Finally, we also looked to see the effect of PAL addition to protofibrillar oligomers formed after 24-h incubation (Figure 5, inset). These species have much lower toxicity and lack recognition by the conformational antibody A11 (Kayed et al., 2009; Bieschke et al., 2011). Consistent with previous findings (Walsh et al., 1999; Bartolini et al., 2007; Corsale et al., 2012; Roychaudhuri et al., 2014), the CD spectrum of the protofibril Aβ sample displays a high percentage of β-strand. In this more ordered species, the CD spectra of each PAL-treated preparation is similar to the untreated control, although each of the PALs enhance the conversion of the disordered components into β-strand by 7%–10% (Table 1).
3.5 Alteration of Amyloid Beta Oligomers Dye Binding
We also measured the effect of the stilbene PALs on modulating the interaction of dyes with AβO over time, whose fluorescence is influenced by its association with proteins and their aggregates. The fluorescence of the Nile Red (NR) dye is indicative for its degree of solvation, where its quantum yield increases within more hydrophobic environments (Singh et al., 2013). The NR fluorescence intensity in the presence of AβO with and without PAL treatment is shown in Figure 6A. Each of the stilbene PALs, except for PMT-302, increases the solvent exposure of NR. We also looked at the fluorescence intensity of Thioflavin T (ThT), which is greatly amplified upon its intercalation within β-sheet structure. ThT fluorescence therefore provides a fundamental marker for Aβ assembly along the amyloidogenic pathway (Hellstrand et al., 2010). To evaluate the ability of the stilbene PALs to inhibit AβO conversion into a protofibril species, ThT fluorescence in the presence of AβO was measured with and without PAL treatment. Figure 6B shows the ThT signal following 24-h of incubation. These results, in combination with the NR findings, suggest PMT-303 is highly efficient in both AβO conformational adaption and inhibition of β-sheet formation.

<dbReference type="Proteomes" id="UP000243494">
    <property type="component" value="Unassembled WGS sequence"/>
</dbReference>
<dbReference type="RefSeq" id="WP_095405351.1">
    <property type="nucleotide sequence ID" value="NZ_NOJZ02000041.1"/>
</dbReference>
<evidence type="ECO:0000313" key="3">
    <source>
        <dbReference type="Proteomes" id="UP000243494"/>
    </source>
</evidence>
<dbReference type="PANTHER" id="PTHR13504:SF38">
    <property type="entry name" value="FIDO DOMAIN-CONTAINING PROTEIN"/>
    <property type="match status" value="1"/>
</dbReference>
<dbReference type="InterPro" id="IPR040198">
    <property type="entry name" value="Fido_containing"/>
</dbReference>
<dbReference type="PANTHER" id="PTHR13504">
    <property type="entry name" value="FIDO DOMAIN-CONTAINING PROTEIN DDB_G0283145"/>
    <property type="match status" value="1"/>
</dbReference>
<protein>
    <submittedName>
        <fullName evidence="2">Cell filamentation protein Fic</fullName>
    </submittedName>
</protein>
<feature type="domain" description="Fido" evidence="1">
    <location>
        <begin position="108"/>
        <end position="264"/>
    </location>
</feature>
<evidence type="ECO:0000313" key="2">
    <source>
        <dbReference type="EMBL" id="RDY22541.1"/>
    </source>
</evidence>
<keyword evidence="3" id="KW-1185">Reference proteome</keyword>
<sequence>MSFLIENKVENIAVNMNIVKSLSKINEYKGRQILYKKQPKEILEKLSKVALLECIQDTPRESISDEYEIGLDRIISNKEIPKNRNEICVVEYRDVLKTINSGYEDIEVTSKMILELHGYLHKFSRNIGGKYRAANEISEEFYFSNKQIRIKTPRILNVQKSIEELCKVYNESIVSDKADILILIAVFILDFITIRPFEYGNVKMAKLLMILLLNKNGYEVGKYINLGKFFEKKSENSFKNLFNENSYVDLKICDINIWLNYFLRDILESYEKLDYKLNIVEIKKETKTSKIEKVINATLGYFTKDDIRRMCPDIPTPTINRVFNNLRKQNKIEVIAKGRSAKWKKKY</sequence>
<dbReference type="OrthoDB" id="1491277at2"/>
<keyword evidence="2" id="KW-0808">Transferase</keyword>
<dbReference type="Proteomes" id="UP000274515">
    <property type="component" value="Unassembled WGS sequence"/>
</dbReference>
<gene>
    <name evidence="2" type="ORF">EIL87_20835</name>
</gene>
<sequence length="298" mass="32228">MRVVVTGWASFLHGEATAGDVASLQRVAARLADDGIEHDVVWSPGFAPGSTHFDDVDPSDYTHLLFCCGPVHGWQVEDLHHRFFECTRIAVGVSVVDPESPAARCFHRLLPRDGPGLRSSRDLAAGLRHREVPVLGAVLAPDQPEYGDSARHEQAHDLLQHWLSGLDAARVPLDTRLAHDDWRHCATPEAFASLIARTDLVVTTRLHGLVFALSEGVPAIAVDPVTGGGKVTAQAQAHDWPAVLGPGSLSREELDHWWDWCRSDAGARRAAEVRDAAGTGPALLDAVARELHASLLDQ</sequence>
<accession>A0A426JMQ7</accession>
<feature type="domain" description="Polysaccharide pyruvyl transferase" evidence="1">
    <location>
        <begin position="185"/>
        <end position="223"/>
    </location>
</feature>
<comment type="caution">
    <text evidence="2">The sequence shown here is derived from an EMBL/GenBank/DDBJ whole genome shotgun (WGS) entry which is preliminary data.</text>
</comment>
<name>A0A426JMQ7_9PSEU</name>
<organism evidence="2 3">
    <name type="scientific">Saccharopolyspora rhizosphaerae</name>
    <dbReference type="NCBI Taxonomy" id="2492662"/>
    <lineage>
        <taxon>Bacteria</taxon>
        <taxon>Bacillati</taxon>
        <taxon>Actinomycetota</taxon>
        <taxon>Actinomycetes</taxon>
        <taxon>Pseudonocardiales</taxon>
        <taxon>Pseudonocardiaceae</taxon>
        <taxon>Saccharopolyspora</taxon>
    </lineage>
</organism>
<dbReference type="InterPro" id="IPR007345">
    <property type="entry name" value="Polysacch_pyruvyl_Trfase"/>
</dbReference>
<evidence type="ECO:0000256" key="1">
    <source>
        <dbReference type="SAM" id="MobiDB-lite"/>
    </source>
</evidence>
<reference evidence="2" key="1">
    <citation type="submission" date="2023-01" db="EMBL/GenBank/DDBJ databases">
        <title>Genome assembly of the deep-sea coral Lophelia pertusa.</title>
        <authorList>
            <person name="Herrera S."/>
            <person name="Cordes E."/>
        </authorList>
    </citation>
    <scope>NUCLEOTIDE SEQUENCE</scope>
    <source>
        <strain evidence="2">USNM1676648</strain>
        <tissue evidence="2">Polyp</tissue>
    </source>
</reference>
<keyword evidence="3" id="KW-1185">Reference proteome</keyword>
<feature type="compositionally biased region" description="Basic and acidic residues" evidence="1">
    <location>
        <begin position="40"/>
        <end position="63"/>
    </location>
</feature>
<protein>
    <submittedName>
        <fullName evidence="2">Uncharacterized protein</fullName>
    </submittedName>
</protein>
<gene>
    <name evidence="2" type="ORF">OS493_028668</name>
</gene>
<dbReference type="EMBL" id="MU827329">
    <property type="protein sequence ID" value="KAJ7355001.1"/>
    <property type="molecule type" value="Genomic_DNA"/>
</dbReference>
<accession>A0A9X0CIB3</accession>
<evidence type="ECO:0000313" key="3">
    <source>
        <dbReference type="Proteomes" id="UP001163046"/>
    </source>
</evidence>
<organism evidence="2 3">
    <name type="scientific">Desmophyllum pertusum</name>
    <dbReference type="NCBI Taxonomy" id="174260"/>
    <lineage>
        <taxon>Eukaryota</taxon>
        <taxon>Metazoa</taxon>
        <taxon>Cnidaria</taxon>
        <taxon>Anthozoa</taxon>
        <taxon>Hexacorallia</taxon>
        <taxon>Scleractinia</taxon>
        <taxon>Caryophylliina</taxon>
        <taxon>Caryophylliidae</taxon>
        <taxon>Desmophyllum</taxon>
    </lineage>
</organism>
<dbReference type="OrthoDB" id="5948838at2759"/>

FIGURE 6. PAL effect on AβO-associated dyes. (A) Nile Red fluorescence intensity with or without designated PAL addition after 5-h incubation. (B) ThT fluorescence intensity at t = 24 h was measured for Aβ alone or Aβ + PAL compounds. All samples were run in triplicates.
3.6 Effect of Paramagnetic Amyloid Ligands on Amyloid Beta Oligomers Structure